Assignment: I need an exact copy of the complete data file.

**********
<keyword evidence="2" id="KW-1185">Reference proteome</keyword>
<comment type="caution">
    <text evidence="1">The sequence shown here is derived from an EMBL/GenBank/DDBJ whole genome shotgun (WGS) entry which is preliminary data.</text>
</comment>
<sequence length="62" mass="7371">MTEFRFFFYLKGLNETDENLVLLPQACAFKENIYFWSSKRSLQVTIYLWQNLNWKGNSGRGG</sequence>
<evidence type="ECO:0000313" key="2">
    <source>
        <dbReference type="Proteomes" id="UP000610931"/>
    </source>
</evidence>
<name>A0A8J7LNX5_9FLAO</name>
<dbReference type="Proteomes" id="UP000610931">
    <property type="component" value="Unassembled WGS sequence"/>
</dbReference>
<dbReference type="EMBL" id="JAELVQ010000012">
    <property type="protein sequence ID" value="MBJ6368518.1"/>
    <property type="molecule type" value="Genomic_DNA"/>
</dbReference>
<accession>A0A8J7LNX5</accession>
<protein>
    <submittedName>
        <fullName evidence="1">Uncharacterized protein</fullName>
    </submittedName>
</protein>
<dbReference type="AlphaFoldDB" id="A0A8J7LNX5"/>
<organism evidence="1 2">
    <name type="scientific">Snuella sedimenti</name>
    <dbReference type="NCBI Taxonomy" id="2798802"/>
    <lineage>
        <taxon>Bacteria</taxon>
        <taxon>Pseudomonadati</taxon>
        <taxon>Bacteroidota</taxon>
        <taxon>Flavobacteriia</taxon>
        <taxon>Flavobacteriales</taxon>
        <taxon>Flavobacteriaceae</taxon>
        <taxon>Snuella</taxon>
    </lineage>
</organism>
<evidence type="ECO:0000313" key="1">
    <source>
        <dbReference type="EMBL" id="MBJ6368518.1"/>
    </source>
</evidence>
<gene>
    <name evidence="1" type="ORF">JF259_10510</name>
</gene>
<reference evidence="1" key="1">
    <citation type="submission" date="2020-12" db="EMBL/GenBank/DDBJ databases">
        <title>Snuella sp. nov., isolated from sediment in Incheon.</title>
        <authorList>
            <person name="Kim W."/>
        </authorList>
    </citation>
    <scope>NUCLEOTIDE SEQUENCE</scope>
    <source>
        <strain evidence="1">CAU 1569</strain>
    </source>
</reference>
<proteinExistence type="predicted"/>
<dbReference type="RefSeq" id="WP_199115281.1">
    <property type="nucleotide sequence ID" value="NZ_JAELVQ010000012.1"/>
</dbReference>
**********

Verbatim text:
<keyword evidence="2" id="KW-1185">Reference proteome</keyword>
<comment type="caution">
    <text evidence="1">The sequence shown here is derived from an EMBL/GenBank/DDBJ whole genome shotgun (WGS) entry which is preliminary data.</text>
</comment>
<sequence length="62" mass="7371">MTEFRFFFYLKGLNETDENLVLLPQACAFKENIYFWSSKRSLQVTIYLWQNLNWKGNSGRGG</sequence>
<evidence type="ECO:0000313" key="2">
    <source>
        <dbReference type="Proteomes" id="UP000610931"/>
    </source>
</evidence>
<name>A0A8J7LNX5_9FLAO</name>
<dbReference type="Proteomes" id="UP000610931">
    <property type="component" value="Unassembled WGS sequence"/>
</dbReference>
<dbReference type="EMBL" id="JAELVQ010000012">
    <property type="protein sequence ID" value="MBJ6368518.1"/>
    <property type="molecule type" value="Genomic_DNA"/>
</dbReference>
<accession>A0A8J7LNX5</accession>
<protein>
    <submittedName>
        <fullName evidence="1">Uncharacterized protein</fullName>
    </submittedName>
</protein>
<dbReference type="AlphaFoldDB" id="A0A8J7LNX5"/>
<organism evidence="1 2">
    <name type="scientific">Snuella sedimenti</name>
    <dbReference type="NCBI Taxonomy" id="2798802"/>
    <lineage>
        <taxon>Bacteria</taxon>
        <taxon>Pseudomonadati</taxon>
        <taxon>Bacteroidota</taxon>
        <taxon>Flavobacteriia</taxon>
        <taxon>Flavobacteriales</taxon>
        <taxon>Flavobacteriaceae</taxon>
        <taxon>Snuella</taxon>
    </lineage>
</organism>
<evidence type="ECO:0000313" key="1">
    <source>
        <dbReference type="EMBL" id="MBJ6368518.1"/>
    </source>
</evidence>
<gene>
    <name evidence="1" type="ORF">JF259_10510</name>
</gene>
<reference evidence="1" key="1">
    <citation type="submission" date="2020-12" db="EMBL/GenBank/DDBJ databases">
        <title>Snuella sp. nov., isolated from sediment in Incheon.</title>
        <authorList>
            <person name="Kim W."/>
        </authorList>
    </citation>
    <scope>NUCLEOTIDE SEQUENCE</scope>
    <source>
        <strain evidence="1">CAU 1569</strain>
    </source>
</reference>
<proteinExistence type="predicted"/>
<dbReference type="RefSeq" id="WP_199115281.1">
    <property type="nucleotide sequence ID" value="NZ_JAELVQ010000012.1"/>
</dbReference>